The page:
Business Leaders Advising Trump Urged to Reject Travel Ban, Promote Human Rights
NEW YORK, NY, Wednesday, February 1st, 2017 – Human rights and shareholder advocacy groups and religious organizations today sent a letter to the 19 current and former CEOs comprising President Trump’s Strategic and Policy Forum in advance of their upcoming meeting with the President this Friday. The Strategic and Policy Forum was convened by President Trump to provide input as the President and his administration implement his economic agenda. The group’s letter urges the CEOs to use Friday’s meeting to speak out strongly against the President’s Executive Order restricting entry into the U.S. for refugees, immigrants, and documented residents from selected counties.
Organized by the International Corporate Accountability Roundtable, the Institute for Human Rights and Business, and the Interfaith Center on Corporate Responsibility and endorsed by 61 investor and advocacy organizations, the letter also called on the corporate leaders to ensure respect for the human rights of all workers, and to align corporate policies and practices with the United Nations Sustainable Development Goals.
“Members of the Strategic and Policy Forum must be ambassadors for American values. These values include respect for diversity, inclusion, and the dignity of every human being. We’re watching if these CEOs and the corporations they represent stand up for these values, or stand idly by as they are quashed,” said Amol Mehra, Executive Director of ICAR.
The groups warn that the travel ban undermines respect for human rights and the lives of workers and their families in the U.S. and beyond, and will disrupt economic activity and company operations. They call for respect for human rights and responsible business conduct, which they argue will benefit not only the American people, but will ensure an inclusive and prosperous global economy.
Said John Morrison of IHRB, “The Executive Order hurts people and business. Companies must stand up for human rights, including the rights of those who are most vulnerable. If they do nothing, they will have to answer to investors, consumers, and workers at home and abroad.”
Specifically, the letter calls on the business leaders to take the following actions:
Speak out strongly against the President’s Executive Order restricting entry into the U.S. for refugees, immigrants, and documented residents from selected countries;
Recommend that the President and his administration join with them and the global business community to ensure respect for the human rights of workers, regardless of their ethnicity, race, religion, nationality, immigration status, sexual orientation, or gender identity, at home and in global value chains; and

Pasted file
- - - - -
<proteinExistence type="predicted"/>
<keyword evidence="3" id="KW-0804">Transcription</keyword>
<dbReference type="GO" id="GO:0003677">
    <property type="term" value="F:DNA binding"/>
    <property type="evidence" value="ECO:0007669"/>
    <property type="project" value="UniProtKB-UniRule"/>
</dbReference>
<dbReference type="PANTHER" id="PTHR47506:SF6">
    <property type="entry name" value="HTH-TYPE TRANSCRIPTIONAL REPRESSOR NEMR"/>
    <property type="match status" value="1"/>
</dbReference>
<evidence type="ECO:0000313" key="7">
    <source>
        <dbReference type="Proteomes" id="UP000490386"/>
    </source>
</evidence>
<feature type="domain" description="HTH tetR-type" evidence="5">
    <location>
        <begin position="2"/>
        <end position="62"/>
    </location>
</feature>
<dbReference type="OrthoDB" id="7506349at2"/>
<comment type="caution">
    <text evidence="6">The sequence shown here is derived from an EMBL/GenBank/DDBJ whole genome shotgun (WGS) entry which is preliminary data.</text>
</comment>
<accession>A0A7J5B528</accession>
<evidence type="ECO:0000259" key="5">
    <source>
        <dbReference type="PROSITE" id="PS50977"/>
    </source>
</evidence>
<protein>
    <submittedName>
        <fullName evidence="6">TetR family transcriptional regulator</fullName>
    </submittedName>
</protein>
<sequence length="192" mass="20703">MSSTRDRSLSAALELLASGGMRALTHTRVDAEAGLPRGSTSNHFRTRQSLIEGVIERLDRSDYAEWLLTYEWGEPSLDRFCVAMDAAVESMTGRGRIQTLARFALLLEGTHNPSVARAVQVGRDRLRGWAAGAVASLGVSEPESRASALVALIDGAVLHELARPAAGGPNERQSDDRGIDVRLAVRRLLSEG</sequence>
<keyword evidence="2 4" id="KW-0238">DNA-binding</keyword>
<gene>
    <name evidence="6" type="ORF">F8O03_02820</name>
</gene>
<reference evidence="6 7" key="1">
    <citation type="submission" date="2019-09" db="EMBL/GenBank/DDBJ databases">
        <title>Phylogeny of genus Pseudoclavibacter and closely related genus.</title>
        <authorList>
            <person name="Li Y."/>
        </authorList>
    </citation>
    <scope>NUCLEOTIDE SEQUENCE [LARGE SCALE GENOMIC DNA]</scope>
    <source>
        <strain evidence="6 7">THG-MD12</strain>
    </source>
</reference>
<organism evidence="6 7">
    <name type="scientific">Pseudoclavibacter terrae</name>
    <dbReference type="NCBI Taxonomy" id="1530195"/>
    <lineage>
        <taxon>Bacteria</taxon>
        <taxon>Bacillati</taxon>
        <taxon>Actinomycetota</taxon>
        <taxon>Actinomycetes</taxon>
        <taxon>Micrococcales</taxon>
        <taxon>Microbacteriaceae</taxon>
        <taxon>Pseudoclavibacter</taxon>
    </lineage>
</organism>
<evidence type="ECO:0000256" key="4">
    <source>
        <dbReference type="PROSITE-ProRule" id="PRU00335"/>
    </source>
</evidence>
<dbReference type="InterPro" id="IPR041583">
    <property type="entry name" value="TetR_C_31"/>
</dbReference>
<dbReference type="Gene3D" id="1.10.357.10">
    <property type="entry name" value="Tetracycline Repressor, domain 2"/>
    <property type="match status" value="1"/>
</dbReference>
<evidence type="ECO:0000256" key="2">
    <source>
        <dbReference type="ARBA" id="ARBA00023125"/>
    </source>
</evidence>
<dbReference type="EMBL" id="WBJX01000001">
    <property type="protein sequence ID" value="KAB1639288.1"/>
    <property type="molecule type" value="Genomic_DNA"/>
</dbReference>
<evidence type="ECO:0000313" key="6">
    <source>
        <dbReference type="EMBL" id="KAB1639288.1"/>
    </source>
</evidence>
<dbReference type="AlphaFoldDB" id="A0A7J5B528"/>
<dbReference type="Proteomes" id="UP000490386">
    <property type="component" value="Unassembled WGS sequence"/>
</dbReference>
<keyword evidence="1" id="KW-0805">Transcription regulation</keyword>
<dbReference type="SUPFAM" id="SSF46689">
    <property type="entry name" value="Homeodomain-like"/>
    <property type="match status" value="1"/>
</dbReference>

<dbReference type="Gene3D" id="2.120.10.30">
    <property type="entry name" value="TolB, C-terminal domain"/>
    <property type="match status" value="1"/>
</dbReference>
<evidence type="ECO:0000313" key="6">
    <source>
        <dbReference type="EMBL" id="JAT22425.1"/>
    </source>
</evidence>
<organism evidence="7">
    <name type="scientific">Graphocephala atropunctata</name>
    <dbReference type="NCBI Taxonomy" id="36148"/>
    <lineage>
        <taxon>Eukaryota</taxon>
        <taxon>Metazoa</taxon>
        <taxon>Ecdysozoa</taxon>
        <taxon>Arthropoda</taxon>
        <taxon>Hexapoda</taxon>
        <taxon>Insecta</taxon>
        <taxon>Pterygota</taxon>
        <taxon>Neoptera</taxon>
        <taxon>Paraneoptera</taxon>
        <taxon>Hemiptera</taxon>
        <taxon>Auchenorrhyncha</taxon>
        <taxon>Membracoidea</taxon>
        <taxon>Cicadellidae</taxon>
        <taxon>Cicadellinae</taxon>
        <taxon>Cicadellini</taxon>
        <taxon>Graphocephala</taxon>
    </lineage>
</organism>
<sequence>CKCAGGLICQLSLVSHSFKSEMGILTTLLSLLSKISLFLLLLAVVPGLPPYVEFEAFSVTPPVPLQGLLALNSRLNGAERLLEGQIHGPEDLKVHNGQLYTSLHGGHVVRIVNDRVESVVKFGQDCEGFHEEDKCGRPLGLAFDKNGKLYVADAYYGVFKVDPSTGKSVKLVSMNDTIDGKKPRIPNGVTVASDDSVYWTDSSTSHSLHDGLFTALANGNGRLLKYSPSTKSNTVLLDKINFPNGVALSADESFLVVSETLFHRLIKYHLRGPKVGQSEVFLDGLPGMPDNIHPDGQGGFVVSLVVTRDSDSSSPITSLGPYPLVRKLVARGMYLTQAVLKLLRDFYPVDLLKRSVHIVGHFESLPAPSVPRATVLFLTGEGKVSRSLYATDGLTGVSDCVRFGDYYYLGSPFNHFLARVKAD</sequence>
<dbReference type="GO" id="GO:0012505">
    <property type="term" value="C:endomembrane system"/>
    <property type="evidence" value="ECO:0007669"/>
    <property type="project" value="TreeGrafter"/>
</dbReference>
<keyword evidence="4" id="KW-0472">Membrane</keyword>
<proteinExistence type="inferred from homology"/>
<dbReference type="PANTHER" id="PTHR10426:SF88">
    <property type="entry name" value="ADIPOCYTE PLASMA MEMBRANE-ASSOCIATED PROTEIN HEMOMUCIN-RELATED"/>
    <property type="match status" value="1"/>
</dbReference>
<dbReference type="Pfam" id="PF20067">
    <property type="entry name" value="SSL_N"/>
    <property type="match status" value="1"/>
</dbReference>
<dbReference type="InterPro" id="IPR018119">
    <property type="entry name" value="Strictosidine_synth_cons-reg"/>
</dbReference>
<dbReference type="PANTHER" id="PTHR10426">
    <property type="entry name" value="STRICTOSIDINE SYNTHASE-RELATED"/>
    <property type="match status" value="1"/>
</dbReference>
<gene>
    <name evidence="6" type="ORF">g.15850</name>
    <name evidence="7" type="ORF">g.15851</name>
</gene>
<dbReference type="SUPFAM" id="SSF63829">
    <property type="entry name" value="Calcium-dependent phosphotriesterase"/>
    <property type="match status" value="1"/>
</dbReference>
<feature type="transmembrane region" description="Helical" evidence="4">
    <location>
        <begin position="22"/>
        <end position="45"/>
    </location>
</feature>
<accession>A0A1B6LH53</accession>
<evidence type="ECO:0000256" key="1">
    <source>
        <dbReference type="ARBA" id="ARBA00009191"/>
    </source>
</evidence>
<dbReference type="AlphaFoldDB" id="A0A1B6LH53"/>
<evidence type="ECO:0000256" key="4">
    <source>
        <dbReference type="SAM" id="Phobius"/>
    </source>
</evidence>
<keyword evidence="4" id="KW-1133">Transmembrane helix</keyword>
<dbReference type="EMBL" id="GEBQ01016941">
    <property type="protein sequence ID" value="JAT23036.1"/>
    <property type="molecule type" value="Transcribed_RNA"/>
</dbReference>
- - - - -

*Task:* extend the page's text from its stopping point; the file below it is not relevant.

Urge the U.S. government to work with other nations to align corporate policies and practices with the United Nations Sustainable Development Goals.
The groups will follow up with all the companies represented in the President’s Forum and look for public statements and policies that reflect the actions and commitments they have called for.
Said ICCR’s Josh Zinner, “Now is a moment in history to make a stand against discrimination and in support of fundamental American values of tolerance and inclusion. As key representatives of corporate America, the business leaders advising the President have a critical responsibility to respect human rights and reject the thinly veiled bigotry and xenophobia that the travel ban evokes.”
The International Corporate Accountability Roundtable (ICAR), a project of the Tides Center, is a civil society organization working to ensure that governments create, implement, and enforce laws and policies to protect against business-related human rights abuse.
Founded in 2009, IHRB is the leading international think tank on business and human rights. IHRB’s mission is to shape policy, advance practice and strengthen accountability in order to make respect for human rights part of everyday business.
Celebrating its 46th year, ICCR is the pioneer coalition of shareholder advocates who view the management of their investments as a catalyst for social change. Its 300 member organizations comprise faith communities and other socially responsible investors who work in coalition to promote greater corporate accountability on issues of environmental and social importance.